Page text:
Top 10 Strongest Currencies in the World

Top 10 Strongest Currencies in the World

You might be wondering what makes a currency strong. Well, that's its purchasing power when used to exchange other currencies and for goods and services. In the world today, 180 currencies are officially recognized by the United Nations as legal tender.

Determining the strength of a currency involves both local and international factors in asserting its value. These factors are "supply" and "demand" coupled with the inflation rates, exchange rates, domestic economic growth, and policies enacted by the central or apex banks of respective nations.

I know what's on your mind. You're right, the United States dollar is regarded as the most powerful currency in the world and the most traded currency globally. But realistically, it is not the strongest currency in the world.

Another term to consider is currency floating. Sounds strange? When currencies are "floating", it means the value fluctuates depending on demand and supply. For instance, when the Nigerian Naira weakens against the US dollar, it means Nigerians have to spend more money when opting to buy anything in dollars or traveling to the United States.

In this article, we'll discuss the strongest currencies with a brief history of each.

10. United States Dollar (USD)

As I mentioned earlier, the United States dollar is the most traded currency globally. It was created in the 1700s as a legal tender in the country and other territories. The United States is the world's largest economy by Gross Domestic Product (GDP). It is exactly 1 against itself, all other currencies are worth less than a US dollar. Despite all these accolades, the US dollar is No. 10 on the list of strongest currencies in the world as of today.

9. Euro (EUR)

Euro is the next in line in that order, and it's the official currency of 19 member states of the European Union. It is the second most traded currency in the world and has the second-largest reserve currency. In 1999, the Euro was introduced as a non-cash monetary unit. By January 1, 2002, both currency notes and coins were introduced to participating countries and became the sole currency of the member states from February 28, 2002, of which their respective national currencies ceased being legal tender.

8. Swiss Franc (CHF)

The Swiss Franc is the official currency of Switzerland and Liechtenstein. As one of the strongest currencies in the world, 1 US dollar equals 0.87 Swiss Francs, at the moment. The currency was introduced in May 1850. The zero-inflation policy introduced in the country made the Swiss Franc powerful and a stable currency.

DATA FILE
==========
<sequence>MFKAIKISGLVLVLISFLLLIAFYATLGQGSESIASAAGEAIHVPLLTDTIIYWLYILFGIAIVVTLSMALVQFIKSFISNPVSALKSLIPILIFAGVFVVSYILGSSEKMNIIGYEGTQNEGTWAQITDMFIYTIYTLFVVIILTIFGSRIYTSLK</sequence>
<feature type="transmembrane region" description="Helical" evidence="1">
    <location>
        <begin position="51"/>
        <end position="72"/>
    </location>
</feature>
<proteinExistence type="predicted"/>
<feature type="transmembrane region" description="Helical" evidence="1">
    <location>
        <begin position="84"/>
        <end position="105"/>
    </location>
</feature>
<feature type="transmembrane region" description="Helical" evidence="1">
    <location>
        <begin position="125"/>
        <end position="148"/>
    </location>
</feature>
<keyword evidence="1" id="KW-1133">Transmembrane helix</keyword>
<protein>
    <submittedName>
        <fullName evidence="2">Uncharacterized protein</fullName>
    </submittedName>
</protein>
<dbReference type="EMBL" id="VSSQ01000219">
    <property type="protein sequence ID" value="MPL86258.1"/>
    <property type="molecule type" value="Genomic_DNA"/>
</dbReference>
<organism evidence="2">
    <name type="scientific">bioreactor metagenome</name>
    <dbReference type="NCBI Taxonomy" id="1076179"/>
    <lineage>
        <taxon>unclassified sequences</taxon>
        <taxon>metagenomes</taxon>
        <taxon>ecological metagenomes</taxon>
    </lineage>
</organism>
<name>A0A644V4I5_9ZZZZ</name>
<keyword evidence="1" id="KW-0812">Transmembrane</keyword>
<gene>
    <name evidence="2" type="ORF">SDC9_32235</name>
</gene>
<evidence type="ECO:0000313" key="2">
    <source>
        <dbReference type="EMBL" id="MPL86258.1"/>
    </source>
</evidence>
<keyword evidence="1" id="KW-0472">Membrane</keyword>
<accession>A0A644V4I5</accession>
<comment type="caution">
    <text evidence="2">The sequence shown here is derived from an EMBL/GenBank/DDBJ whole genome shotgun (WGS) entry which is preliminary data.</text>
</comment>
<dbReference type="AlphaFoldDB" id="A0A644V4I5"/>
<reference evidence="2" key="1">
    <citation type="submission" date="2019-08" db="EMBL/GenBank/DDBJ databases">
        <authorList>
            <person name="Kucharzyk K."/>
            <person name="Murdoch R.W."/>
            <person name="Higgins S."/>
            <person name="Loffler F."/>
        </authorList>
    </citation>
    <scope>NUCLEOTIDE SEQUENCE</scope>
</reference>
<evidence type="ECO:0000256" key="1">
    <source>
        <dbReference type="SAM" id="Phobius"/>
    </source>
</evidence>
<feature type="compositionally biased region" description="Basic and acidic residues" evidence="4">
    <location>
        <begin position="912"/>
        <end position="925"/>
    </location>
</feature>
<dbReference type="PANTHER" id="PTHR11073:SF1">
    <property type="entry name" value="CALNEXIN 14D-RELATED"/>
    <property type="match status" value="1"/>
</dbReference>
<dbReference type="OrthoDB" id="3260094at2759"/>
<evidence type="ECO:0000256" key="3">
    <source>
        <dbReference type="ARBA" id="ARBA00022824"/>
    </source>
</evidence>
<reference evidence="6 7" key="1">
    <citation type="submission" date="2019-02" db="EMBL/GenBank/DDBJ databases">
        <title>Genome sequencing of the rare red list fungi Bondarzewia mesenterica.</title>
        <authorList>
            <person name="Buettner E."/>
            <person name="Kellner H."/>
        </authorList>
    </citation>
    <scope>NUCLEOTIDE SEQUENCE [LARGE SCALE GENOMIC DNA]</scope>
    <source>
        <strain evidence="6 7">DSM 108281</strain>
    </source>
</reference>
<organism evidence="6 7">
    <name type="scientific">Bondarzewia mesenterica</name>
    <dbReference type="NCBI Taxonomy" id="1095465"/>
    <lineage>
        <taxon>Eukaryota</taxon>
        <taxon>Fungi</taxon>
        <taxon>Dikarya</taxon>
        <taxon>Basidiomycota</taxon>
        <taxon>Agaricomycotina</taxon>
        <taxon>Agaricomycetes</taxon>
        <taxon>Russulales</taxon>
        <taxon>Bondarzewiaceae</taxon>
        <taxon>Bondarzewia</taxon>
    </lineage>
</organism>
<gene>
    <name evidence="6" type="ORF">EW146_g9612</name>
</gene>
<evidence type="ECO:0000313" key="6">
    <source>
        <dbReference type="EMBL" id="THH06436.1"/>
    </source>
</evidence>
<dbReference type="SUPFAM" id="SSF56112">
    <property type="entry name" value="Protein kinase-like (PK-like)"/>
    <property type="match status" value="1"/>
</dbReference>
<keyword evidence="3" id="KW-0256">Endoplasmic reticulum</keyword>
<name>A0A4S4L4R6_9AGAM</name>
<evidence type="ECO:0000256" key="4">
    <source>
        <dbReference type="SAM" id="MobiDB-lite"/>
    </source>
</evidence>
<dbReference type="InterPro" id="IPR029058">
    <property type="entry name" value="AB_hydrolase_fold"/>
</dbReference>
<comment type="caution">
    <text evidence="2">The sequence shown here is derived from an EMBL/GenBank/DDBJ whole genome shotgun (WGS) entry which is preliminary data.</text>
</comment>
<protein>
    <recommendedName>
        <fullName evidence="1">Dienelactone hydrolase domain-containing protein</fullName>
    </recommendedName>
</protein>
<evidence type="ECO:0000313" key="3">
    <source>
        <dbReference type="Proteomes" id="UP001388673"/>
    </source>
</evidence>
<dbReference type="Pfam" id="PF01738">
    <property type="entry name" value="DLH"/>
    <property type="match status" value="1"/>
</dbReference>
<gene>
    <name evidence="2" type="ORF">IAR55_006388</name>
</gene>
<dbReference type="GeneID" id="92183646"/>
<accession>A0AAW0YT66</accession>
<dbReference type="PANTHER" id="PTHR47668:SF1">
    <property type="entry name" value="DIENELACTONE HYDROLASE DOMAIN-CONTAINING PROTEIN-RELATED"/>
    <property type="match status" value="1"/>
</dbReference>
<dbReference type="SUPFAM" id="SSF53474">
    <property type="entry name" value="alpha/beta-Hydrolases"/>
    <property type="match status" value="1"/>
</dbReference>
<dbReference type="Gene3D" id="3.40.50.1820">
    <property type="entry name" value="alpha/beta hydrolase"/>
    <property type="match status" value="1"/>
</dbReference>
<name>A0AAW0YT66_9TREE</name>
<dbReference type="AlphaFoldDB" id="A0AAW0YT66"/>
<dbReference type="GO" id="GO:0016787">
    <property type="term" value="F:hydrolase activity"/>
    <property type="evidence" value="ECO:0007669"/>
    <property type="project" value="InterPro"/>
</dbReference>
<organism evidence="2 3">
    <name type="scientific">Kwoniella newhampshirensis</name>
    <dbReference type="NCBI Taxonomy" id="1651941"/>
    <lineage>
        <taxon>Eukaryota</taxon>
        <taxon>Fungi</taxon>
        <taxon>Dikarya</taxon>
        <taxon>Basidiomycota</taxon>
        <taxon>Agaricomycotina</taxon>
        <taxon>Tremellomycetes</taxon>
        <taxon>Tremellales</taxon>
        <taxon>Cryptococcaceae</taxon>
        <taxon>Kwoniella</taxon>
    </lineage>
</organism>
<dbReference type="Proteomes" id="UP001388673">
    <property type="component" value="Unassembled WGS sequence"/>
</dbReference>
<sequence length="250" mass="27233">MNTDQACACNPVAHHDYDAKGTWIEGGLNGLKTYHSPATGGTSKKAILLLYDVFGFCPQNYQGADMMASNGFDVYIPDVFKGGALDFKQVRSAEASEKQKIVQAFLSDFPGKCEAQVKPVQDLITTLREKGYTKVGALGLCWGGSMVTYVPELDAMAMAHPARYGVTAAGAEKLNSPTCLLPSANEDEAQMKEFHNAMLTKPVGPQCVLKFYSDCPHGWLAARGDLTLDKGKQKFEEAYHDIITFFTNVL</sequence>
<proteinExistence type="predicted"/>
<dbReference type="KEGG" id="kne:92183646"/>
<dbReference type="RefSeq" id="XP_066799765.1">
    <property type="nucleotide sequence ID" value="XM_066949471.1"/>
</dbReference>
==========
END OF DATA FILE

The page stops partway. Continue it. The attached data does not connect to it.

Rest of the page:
7. Cayman Islands Dollar (KYD)

The Cayman Islands was officially using the Jamaican dollar before the advent of the Cayman Islands Dollar in 1972. The United States 1 dollar equals 0.83 of Cayman's Island dollar. The currency relies on a fixed exchange rate placed with the United States dollar.

6. Gibraltar Pound (GIP)

The Gibraltar Pound is the official currency of Gibraltar and it is pegged with the British pound sterling. The US one dollar equals 0.78 Gibraltar pounds. The currency was first introduced in 1920 but the right to print notes by Gibraltar began after the repealed Currency Notes Act 1934. The Gibraltar Pounds are denominated in pounds sterling but are not legal tender in the United Kingdom. Regardless, it's one of the strongest currencies globally.

5. British Pound (GBP)

The British Pound is the official currency of Great Britain. The richness of Britain's trade activities made the pound hold a significant place in global finance. In the United States, 1 dollar equals 0.78 British pounds. According to the World Bank, Britain is the sixth largest country by Gross Domestic Product (GDP). Pound has undergone many changes over the years. It first appeared in 1489 and started to circulate in England in 1694 after the Bank of England was established but the notes were handwritten.

4. Jordanian Dinar (JOD)

The Jordan Dinar has been the official currency of Jordan since 1950 after it replaced the Palestinian pound. The value of the currency has been reinforced by the exchange rates and economic diversity of Jordan. A dollar equals 0.71 of Jordan Dinar.

3. Omani Rial (OMR)

The Omani Rial was introduced after Oman ceased using the Indian Rupee as its official currency. The currency is the third strongest and most valuable in the world. The US 1 dollar equals Omani's  Rial 0.38. The currency was introduced in the 1970s and it's tied with the US dollar. Oman is between the United Arab Emirates and Yemen at the tip of the Arabian peninsula

2. Bahraini Dinar (BHD)

Bahraini Dinar is the official currency of Bahrain, an island nation in the Arabian Gulf. The currency is pegged with the US dollar; but exclusive to just Bahrain. It is the second strongest currency in the world; 1 US dollar equals Bahraini's Dinar 0.38. It entered circulation in 1965

1. Kuwaiti Dinar (KWD)

The Kuwaiti Dinar is the highest-valued currency in the world. The economic stability of Kuwait driven by oil reserves and a tax-free system has made the currency ranked consistently as the world's most valuable currency. The Kuwaiti Dinar was introduced in 1960, pegged with the British pound in its early days. A dollar is equivalent to 0.31 of Kuwaiti Dinar. Kuwait is in between Saudi Arabia and Iraq. Much of the country's wealth is from being an exporter of oil.


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